Degree students (including Dutch BA graduates): BA degree (or equivalent) in Archaeology or a relevant discipline.
Many social researchers argue for varying degrees of 'social complexity' among human societies. This then begs the question, what is social complexity and a complex society? How do scalar, social, economic, and political processes, connections, and divisions fit into social complexity?
This course is aimed at presenting and debating different aspects and perspectives of social complexity by comparing multiple approaches. We will take a historical and multi-disciplinary approach to examine the changing ways that social complexity is discussed and debated in the archaeological literature. We will compare these theoretical discussions with examples of how social complexity has been argued to manifest in the archaeological record and how it has been analysed.
Examples will be drawn from societies throughout the Americas; from the modern day to the Palaeo-indian period approximately 15,000 years or more in the past. Anyone interested in political archaeology, the rise of hierarchical social and political practices, and the origins, and maintenance, of the state, will be interested in this course.
Every class will contain a lecture and the discussion on the weekly assigned literature. The second part of the block will also contain short, scheduled presentations where students present findings from their final essay. For the essay, each student will explore one of the course topics, using the knowledge and skills acquired during the course, and drawing on the course’s assigned readings, although external citations will also be expected.
RMA students will lead the discussions and will be asked to situate the content of their essay into a broader sociocultural, methodological and theoretical context of study.
Ability to interconnect archaeological, anthropological, and sociological ideas on social complexity and its associated rise (or lack thereof) from, primarily, case studies from the Americas;
Improvement of ability to critically assess current research and theoretical literature on social complexity, especially for the Americas;
Ability to identify and understand the history of research into social complexity and identify biases that underlie many of these early (and contemporary) conclusions;
Improvement of critical reading of academic texts and distill main points for further discussions;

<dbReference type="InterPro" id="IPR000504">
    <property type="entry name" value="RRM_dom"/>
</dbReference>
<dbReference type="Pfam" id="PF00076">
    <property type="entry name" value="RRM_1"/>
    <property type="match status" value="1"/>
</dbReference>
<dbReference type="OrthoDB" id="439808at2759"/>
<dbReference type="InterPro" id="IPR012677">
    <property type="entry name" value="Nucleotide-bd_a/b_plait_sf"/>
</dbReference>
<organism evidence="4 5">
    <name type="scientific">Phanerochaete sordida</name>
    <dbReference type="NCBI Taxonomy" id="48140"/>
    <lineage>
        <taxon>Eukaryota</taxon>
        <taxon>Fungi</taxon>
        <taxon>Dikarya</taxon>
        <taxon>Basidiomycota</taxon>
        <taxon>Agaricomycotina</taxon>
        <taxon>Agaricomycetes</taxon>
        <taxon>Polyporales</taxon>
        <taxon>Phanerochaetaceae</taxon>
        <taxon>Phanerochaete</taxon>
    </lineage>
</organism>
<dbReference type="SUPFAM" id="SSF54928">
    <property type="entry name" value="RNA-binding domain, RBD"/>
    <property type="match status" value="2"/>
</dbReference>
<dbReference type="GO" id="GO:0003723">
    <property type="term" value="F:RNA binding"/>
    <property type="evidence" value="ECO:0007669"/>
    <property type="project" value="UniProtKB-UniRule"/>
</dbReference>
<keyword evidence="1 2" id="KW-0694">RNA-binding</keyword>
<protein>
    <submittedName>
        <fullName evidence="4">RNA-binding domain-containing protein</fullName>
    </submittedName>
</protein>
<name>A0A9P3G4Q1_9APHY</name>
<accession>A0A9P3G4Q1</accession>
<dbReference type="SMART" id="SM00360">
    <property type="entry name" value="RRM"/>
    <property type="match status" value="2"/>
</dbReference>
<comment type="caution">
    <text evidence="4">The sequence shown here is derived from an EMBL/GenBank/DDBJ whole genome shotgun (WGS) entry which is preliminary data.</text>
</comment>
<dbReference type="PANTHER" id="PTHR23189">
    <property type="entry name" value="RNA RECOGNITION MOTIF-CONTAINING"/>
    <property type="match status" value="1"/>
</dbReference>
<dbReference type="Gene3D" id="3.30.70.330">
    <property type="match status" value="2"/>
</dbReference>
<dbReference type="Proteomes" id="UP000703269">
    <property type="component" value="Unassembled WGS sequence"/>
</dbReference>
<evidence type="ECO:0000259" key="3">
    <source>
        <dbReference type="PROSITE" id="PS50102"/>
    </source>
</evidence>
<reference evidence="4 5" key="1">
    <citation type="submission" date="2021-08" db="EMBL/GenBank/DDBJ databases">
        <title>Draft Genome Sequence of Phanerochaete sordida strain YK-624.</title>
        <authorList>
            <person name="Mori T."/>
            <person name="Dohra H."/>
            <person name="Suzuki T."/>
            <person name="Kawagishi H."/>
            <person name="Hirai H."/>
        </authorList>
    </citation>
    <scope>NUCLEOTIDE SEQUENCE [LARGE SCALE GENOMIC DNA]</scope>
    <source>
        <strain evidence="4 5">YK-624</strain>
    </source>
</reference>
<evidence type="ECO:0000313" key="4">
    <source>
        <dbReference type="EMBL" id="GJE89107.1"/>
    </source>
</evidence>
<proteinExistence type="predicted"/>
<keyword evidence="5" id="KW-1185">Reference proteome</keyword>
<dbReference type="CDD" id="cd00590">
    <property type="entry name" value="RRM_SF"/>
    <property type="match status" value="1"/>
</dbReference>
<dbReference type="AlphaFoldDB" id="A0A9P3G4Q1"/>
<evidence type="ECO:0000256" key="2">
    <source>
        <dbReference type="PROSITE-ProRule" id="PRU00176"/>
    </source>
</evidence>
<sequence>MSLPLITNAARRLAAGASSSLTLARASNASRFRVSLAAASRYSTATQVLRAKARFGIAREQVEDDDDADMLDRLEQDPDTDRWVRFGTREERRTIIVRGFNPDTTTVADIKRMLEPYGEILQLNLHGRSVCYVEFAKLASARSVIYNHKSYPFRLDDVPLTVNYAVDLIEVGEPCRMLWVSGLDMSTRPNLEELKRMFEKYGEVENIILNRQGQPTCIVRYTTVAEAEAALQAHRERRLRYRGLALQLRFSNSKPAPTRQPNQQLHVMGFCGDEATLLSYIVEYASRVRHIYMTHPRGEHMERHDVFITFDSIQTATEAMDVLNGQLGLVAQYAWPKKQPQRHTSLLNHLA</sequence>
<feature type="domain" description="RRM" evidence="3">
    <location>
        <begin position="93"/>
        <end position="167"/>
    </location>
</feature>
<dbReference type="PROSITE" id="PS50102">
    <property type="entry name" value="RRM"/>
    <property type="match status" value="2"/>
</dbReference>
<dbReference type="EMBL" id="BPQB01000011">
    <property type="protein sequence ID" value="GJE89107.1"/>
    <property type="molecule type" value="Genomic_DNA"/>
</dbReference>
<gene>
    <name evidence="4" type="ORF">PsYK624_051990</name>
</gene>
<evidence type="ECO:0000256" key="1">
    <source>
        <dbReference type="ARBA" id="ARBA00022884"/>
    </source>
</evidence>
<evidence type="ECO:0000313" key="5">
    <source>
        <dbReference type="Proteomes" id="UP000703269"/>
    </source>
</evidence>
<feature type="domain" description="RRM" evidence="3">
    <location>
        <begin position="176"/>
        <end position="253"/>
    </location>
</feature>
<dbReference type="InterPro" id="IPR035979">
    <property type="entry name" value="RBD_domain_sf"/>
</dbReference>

Improvement of ability to select a research topic, consult relevant literature, and create, present, and discuss research in front of peers;
Improvement of academic writing skills while working on one's final research paper. Students will be expected to connect relevant literature with information and literature provided during the course;
Skills to write a research paper drawing from diverse bibliographic sources. Students will link these sources to a contemporary theoretical and methodological approach that will focus on inter-regional comparisons;
Improvement of ability to lead class discussions after the presentation by stimulating an active exchange and discussion of ideas;
Contribute to discussions with critical and constructive ideas.
Course schedule details can be found in the RMA and RMSc time schedule.
Mode of instruction
Seminar lectures, active discussions on the critical analysis of the literature, and presentations made by students.
The course load will be distributed as follows:
7x2 hours of lectures (1 ec);
Assignments based on 140 pages of literature study (1 ec);
Essay of 2,500 words (2 ec);
Discussion (1 ec).
Discussion: leader and contribution (25%);
Weekly assignments (25%);
Final essay (max. 2,500 words) (50%).
Every week, there will be deadlines for submitting discussion points on BlackBoard and for the presentations (the schedule of the presentations is to be arranged in due time).
Compensation is possible.
All assessment deadlines (exams, retakes, paper deadlines etc.) can be found in the RMA and RMSc examination schedule.
The reading list includes various sources, monographs and articles, which will be closely related to the subsequent topics of the course and assigned in advance for every class. The students will have to identify by themselves (library/internet search) the literature necessary for the preparation of the presentations and for the final essay.
All information referred to the assignments and literature will be posted on BlackBoard in due time and thus the use of the BlackBoard is compulsory.
Registration for the course or the exam is not required.
For more information about this course, please contact dr. L.S. Borck.